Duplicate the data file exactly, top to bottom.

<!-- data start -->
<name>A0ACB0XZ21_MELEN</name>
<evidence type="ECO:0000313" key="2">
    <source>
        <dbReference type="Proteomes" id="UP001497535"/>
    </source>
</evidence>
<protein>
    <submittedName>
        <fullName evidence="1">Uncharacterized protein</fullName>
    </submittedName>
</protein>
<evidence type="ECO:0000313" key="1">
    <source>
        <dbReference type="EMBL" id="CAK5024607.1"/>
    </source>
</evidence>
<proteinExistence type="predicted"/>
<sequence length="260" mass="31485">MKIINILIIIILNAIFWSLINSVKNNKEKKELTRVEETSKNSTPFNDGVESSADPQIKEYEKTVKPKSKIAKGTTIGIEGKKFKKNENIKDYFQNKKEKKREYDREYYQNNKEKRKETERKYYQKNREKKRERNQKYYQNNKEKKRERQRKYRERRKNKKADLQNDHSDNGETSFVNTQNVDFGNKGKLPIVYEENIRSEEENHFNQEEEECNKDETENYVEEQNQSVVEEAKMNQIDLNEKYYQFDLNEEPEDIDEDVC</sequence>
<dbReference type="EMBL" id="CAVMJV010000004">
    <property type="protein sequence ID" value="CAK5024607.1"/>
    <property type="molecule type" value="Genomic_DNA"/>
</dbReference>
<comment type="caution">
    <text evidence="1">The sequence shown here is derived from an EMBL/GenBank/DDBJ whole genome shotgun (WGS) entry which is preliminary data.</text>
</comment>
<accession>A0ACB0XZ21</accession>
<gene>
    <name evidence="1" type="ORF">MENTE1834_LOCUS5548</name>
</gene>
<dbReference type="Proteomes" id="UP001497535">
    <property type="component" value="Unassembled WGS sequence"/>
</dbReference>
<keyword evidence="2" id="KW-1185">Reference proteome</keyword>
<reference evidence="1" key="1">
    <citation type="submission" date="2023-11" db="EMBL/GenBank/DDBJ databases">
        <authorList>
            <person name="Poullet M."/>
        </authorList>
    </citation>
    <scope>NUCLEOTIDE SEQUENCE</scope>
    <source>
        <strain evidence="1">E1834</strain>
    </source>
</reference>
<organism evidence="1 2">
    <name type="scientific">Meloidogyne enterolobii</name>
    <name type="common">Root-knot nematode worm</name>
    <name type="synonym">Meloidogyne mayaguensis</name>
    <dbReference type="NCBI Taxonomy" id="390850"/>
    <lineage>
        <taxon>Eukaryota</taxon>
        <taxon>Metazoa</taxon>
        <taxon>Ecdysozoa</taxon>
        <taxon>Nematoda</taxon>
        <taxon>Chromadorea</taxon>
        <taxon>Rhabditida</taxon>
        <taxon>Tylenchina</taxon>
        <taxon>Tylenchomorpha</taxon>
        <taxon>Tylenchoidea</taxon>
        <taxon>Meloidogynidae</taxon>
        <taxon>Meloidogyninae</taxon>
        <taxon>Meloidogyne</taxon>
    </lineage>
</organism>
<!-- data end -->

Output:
<name>A0ACB0XZ21_MELEN</name>
<evidence type="ECO:0000313" key="2">
    <source>
        <dbReference type="Proteomes" id="UP001497535"/>
    </source>
</evidence>
<protein>
    <submittedName>
        <fullName evidence="1">Uncharacterized protein</fullName>
    </submittedName>
</protein>
<evidence type="ECO:0000313" key="1">
    <source>
        <dbReference type="EMBL" id="CAK5024607.1"/>
    </source>
</evidence>
<proteinExistence type="predicted"/>
<sequence length="260" mass="31485">MKIINILIIIILNAIFWSLINSVKNNKEKKELTRVEETSKNSTPFNDGVESSADPQIKEYEKTVKPKSKIAKGTTIGIEGKKFKKNENIKDYFQNKKEKKREYDREYYQNNKEKRKETERKYYQKNREKKRERNQKYYQNNKEKKRERQRKYRERRKNKKADLQNDHSDNGETSFVNTQNVDFGNKGKLPIVYEENIRSEEENHFNQEEEECNKDETENYVEEQNQSVVEEAKMNQIDLNEKYYQFDLNEEPEDIDEDVC</sequence>
<dbReference type="EMBL" id="CAVMJV010000004">
    <property type="protein sequence ID" value="CAK5024607.1"/>
    <property type="molecule type" value="Genomic_DNA"/>
</dbReference>
<comment type="caution">
    <text evidence="1">The sequence shown here is derived from an EMBL/GenBank/DDBJ whole genome shotgun (WGS) entry which is preliminary data.</text>
</comment>
<accession>A0ACB0XZ21</accession>
<gene>
    <name evidence="1" type="ORF">MENTE1834_LOCUS5548</name>
</gene>
<dbReference type="Proteomes" id="UP001497535">
    <property type="component" value="Unassembled WGS sequence"/>
</dbReference>
<keyword evidence="2" id="KW-1185">Reference proteome</keyword>
<reference evidence="1" key="1">
    <citation type="submission" date="2023-11" db="EMBL/GenBank/DDBJ databases">
        <authorList>
            <person name="Poullet M."/>
        </authorList>
    </citation>
    <scope>NUCLEOTIDE SEQUENCE</scope>
    <source>
        <strain evidence="1">E1834</strain>
    </source>
</reference>
<organism evidence="1 2">
    <name type="scientific">Meloidogyne enterolobii</name>
    <name type="common">Root-knot nematode worm</name>
    <name type="synonym">Meloidogyne mayaguensis</name>
    <dbReference type="NCBI Taxonomy" id="390850"/>
    <lineage>
        <taxon>Eukaryota</taxon>
        <taxon>Metazoa</taxon>
        <taxon>Ecdysozoa</taxon>
        <taxon>Nematoda</taxon>
        <taxon>Chromadorea</taxon>
        <taxon>Rhabditida</taxon>
        <taxon>Tylenchina</taxon>
        <taxon>Tylenchomorpha</taxon>
        <taxon>Tylenchoidea</taxon>
        <taxon>Meloidogynidae</taxon>
        <taxon>Meloidogyninae</taxon>
        <taxon>Meloidogyne</taxon>
    </lineage>
</organism>